Chevrolet Monte Carlo Problem Reports

Newest Chevrolet Monte Carlo Problem Reports

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I was driving early one morning and it was dark out. All of a sudden my headlights went out. I hit the dimmer switch and they came back on, but while driving home the same thing happened again. I took it to one garage and he could not figure out what the problem was. The next time I drove after dark, the same thing happened again. I took the car to different garage and found that the multi function switch in the steering column was bad an...

2005 Monte Carlo shifting extremely hard on initial takeoff from a complete stop. About every 3-4 weeks car jerks violently forward. Once out of first gear, the car runs smoothly. Took the car to a Chevy dealership who was able to duplicate the issue and confirmed problem with the valve body. Valves, gaskets and selenoid replaced at a whopping $1400. No other major mechanical issues with the vehicle, I'm the original owner and car is main...

The mass air flow or crankshaft position sensor may fail causing the engine to intermittently stall. It may be necessary for the engine to cool down before it will restart.

The exhaust gas recirculation (EGR) tube which connects the EGR valve to the intake manifold may develop an engine vacuum leak, causing the Check Engine Light to illuminate with code P0171 and/or P0174 stored.

Flex fuel vehicles can develop fuel calibration issues resulting in illumination of the Check Engine Light and/or lack of power. This commonly occurs if only short trips are taken after changing fuel type from E85 to gasoline or gasoline to E85. In most cases, the fuel calibrations can be reset for gasoline using a properly equipped scan tool.

Illumination of the Check Engine Light can be caused by a loose or worn gas cap.

The intake manifold gasket may develop and external engine oil or coolant leak. In some cases, an internal coolant leak may occur causing coolant to mix with the engine oil. Our technicians tell us that operating the engine  with a coolant/oil mix can result in internal engine damage. Replacing the intake manifold gasket should correct these leaks.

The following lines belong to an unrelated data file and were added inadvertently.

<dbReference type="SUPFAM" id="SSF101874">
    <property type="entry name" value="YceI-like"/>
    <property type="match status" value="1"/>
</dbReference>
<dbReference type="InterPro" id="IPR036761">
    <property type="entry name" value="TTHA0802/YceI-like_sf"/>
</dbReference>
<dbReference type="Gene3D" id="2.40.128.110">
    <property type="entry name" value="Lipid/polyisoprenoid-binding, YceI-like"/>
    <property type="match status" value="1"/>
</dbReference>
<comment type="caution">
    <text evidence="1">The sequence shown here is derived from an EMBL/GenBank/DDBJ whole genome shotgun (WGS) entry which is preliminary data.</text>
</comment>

The crankshaft position sensor, ignition module, and/or powertrain control module (PCM) may fail resulting in illumination of the Check Engine Light with ignition system related fault codes stored in the PCM. Patience is necessary when dealing with this specific situation as normal diagnostic procedures are not effective. In many cases, the best option is to replace parts, one at a time until the fault is corrected.

Corrosion may develop at the connection between the ignition coil tower and spark plug wire resulting in an engine misfire. The Ignition coil and spark plug wire should both be replaced to correct this condition.

An engine oil leak may develop from the rear of the engine. This is commonly caused by a failed oil pump drive o-ring seal. The leaking o-ring should be replaced to correct this concern.

The serpentine belt tensioner pulley may wear out. Our technicians tell us that in order to get a new pulley from General Motors you must purchase a complete belt tensioner assembly.

 

The catalytic converter may become plugged resulting in loss of engine power. General Motors has extended the catalytic convertor warranty on some models to 10 years or 120,000 miles. Please contact your local GM dealer to see if your vehicle is included.

An engine oil leak may develop from the oil pump drive O-ring. This can often be confused with an intake manifold gasket leak. Careful inspection is required to determine the exact cause of the leak. Replacement of the failed 0-ring will commonly correct this concern.

The upper intake manifold gasket and/or a PCV vacuum lines/hoses can develop vacuum leaks with age. This type of leak can result in a higher that normal or rough idle.

Acid may leak from the battery at the cable connections, resulting in corrosion on the battery cable ends and in the battery tray. A Leaking battery should be replaced and the cables thoroughly cleaned or replaced if necessary.